If the US Government won’t match its spending with the budget, and it won’t back the US dollar by gold as once did, we will all follow Segovia to handcraft origami paper artwork out of dollar bills.
The reason why people don’t use gold as money is that after the governments ceased to provide this service, the gold industry also failed to provide it.
One way people could use gold as money is gold cash. The reality is that with the current technology, producing any bill or coin containing small decimals of gold grams is several times more expensive than the gold content. By intensive R&D, low-cost, low gold content cash may be achieved anywhere in future but now we have to look for an alternate system of gold exchange. One solution is a world network of gold banks providing pool-allocated and segregated accounts.
The gold monetary system can be imagined only with the client requirements in mind:
– Clients want trust: clients would not keep their money with depositories that they don’t trust. Clients need to recognize the name of a depository as a certified gold dealer or refiner, a well-known brand, a trustful financial services business etc.
– Clients want proximity: people need to know that they can walk, drive or take a short-distance bus or train to their depository to redeem their physical gold any time they need. You don’t have to ask clients a reason for wanting proximity, nor to convince them that the gold location is not that important. Take it as it is, serve them what they want. Proximity adds to trust: a local business is more trusted than a foreign company.
– Clients want allocated accounts: it’s not that the clients want the same bar or coin that they put in the depository (the same serial number). Gold is fungible. But they want to redeem preferably the same number of coins and bars, with the same weights and from the same refiners. Again, don’t ask for reason. Take that as it is.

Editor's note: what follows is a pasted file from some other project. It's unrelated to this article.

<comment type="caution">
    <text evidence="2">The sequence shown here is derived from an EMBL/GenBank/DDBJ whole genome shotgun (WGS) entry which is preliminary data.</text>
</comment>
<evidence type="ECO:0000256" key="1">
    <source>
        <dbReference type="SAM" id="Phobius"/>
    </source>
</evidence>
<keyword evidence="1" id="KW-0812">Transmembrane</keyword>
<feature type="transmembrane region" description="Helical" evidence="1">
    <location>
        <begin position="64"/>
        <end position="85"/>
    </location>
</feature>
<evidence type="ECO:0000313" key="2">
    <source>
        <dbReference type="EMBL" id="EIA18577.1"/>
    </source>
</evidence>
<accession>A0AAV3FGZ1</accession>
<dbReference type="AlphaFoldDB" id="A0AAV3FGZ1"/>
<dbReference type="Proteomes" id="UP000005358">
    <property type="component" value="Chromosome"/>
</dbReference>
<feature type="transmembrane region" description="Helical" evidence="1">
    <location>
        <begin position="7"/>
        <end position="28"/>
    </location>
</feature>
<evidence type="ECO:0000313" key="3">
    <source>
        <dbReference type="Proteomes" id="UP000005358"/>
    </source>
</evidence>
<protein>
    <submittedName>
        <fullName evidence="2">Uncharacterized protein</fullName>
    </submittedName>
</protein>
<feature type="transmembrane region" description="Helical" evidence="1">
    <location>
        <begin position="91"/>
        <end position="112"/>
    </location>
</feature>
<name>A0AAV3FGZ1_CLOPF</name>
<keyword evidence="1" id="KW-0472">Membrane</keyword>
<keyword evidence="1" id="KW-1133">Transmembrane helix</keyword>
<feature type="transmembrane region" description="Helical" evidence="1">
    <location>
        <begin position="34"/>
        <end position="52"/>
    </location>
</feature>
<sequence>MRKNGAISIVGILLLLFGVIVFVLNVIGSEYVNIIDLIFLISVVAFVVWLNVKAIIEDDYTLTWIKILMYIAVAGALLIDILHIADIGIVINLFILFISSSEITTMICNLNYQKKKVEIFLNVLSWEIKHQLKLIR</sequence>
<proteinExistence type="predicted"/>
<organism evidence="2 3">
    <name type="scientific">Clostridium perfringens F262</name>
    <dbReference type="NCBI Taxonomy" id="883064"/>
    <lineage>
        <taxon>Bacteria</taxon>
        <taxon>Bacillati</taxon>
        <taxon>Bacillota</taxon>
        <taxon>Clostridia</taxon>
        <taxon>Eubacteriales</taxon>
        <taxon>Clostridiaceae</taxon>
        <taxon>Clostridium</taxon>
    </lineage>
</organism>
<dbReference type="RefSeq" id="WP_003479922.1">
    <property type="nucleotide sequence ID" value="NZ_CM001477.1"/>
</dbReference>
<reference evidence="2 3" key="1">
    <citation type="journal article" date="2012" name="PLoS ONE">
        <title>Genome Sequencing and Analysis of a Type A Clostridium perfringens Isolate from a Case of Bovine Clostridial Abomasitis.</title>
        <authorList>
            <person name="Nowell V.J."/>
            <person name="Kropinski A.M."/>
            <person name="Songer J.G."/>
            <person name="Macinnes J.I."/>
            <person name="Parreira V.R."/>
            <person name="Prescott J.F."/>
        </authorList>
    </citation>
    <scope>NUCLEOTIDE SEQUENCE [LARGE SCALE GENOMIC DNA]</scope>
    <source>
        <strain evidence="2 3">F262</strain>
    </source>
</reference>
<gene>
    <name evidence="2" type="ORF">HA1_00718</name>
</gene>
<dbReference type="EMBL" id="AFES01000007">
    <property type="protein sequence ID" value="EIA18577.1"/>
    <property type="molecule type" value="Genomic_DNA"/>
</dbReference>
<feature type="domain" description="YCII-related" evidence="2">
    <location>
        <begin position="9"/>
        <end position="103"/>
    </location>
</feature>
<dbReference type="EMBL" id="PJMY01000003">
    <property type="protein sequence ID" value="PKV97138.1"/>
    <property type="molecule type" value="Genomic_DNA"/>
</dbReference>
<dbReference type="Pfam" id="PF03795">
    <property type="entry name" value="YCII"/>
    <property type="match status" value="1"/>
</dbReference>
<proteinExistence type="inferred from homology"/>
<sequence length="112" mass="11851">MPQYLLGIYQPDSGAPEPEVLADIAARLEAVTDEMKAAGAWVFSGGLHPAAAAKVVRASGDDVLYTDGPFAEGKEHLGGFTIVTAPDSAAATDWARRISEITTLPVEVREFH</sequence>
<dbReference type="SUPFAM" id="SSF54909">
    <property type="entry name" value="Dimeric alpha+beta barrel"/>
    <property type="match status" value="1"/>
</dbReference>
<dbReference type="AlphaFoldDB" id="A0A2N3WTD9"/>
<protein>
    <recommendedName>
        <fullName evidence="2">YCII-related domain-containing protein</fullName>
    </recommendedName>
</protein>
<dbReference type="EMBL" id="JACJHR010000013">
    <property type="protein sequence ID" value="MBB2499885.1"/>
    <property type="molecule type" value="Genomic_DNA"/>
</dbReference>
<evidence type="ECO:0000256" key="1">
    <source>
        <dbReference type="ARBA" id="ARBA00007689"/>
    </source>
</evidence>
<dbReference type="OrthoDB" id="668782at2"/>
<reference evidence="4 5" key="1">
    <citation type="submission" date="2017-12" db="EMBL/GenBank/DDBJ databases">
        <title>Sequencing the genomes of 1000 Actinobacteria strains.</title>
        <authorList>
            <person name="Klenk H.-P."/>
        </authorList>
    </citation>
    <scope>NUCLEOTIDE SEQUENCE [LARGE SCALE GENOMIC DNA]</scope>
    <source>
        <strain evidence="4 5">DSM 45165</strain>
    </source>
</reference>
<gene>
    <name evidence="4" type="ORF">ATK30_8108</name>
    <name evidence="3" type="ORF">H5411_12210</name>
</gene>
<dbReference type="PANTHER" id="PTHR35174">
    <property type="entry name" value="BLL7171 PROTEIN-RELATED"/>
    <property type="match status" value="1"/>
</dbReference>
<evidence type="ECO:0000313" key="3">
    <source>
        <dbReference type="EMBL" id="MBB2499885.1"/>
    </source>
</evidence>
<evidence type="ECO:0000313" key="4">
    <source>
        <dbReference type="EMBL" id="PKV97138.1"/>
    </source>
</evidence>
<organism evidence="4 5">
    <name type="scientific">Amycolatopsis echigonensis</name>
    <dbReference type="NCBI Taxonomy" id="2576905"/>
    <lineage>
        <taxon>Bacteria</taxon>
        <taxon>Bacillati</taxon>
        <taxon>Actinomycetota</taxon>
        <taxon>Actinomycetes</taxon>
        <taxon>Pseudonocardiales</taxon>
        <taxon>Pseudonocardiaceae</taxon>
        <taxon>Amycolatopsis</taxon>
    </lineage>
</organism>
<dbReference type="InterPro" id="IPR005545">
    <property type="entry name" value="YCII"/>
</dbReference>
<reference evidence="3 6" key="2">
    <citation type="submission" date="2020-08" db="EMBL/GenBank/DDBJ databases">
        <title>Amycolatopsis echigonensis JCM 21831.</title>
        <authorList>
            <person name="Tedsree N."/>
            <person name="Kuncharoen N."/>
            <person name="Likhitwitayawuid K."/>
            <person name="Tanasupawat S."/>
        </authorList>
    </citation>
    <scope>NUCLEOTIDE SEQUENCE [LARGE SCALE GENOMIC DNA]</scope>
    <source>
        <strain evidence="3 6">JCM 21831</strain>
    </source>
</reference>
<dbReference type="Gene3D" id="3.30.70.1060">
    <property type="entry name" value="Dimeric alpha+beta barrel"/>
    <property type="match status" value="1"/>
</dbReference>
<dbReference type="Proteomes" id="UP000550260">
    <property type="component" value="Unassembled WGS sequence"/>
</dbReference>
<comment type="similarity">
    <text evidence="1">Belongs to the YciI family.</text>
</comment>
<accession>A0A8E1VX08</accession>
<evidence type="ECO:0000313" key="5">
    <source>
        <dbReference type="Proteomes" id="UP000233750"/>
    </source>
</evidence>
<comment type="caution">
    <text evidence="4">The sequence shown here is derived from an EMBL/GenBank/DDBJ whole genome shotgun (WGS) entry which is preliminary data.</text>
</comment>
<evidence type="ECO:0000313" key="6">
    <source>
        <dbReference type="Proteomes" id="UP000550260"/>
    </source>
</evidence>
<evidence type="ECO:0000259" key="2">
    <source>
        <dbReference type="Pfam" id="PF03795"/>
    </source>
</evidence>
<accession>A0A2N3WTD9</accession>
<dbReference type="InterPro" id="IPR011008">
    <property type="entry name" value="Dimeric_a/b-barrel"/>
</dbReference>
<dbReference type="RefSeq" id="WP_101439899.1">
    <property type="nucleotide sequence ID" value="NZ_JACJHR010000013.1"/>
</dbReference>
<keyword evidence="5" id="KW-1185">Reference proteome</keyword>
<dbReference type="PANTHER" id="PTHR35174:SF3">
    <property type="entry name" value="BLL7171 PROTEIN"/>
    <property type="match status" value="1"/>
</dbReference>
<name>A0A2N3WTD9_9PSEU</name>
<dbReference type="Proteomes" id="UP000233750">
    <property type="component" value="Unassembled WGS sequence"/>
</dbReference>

Just as gold depositories (banks) are constraint by client needs, clients are also constraint by nature and by… other clients:
– Clients have a strong incentive not to redeem physical gold (except in extreme cases of natural disasters, government nationalization, war, bank runs). As long as the gold bars and coins stay with trusted gold dealers, gold depositories and secure transportation, the gold assayed certification remains valid and the gold is accepted not only by any gold industry player, but also by any depository client in the world. When a person redeems physical gold, he or she will have to re-assay it for a cost in order to deposit it again or sell it to a dealer. A person having redeemed gold would encounter difficulties exchanging physical gold with another person, by lack of trust. Though clients will very rarely redeem gold for the above reason, clients still need to know that they can redeem at any time. It’s one of those situations when you suffer for not being able to do something though when you can, you’ll most probably not doing it. All the thing is to know that you can.
– Clients have a strong incentive to deposit small coins and bars. If clients want to exchange gold for goods and services, they need to deposit gold in the most fragmented possible way: deposit many 0.5 gram and 1 gram coins and bars, keep a few larger size bars for long term savings. This incentive helps depositories since the demand for small weight coins and bars comes from the clients and it is served by the gold refiners and dealers. The depository may need sometimes to recast gold in other weights for daily operations but this shall not be a main activity.
How the system works?
John in Saskatoon, Canada, has 1.5 grams of gold registered with the local gold depository of the Alpha Gold bank in Saskatoon (he deposited 2 coins, of 1 gram and 0.5 grams respectively).
Endel has 1 gram of gold in the books of Delta Gold Bank, deposited in the local depository in Tallin, Estonia.
John buys a Photoshop image created by Endel who is a freelancer, for 0.3 grams of gold, by completing an exchange on an online marketplace priced in gold.
In the books of Alpha bank, the account John will have 1.2 grams of gold in the Saskatoon vault. In the inter-bank clearing table, Alpha Bank will have -0.3 grams in relation to Delta bank.
In the books of Delta bank, Endel will have 1.5 grams in the Tallin vault, and another 0.3 grams stored at Alpha bank. In the clearing table, Delta bank will have +0.3 grams in relation to Alpha bank.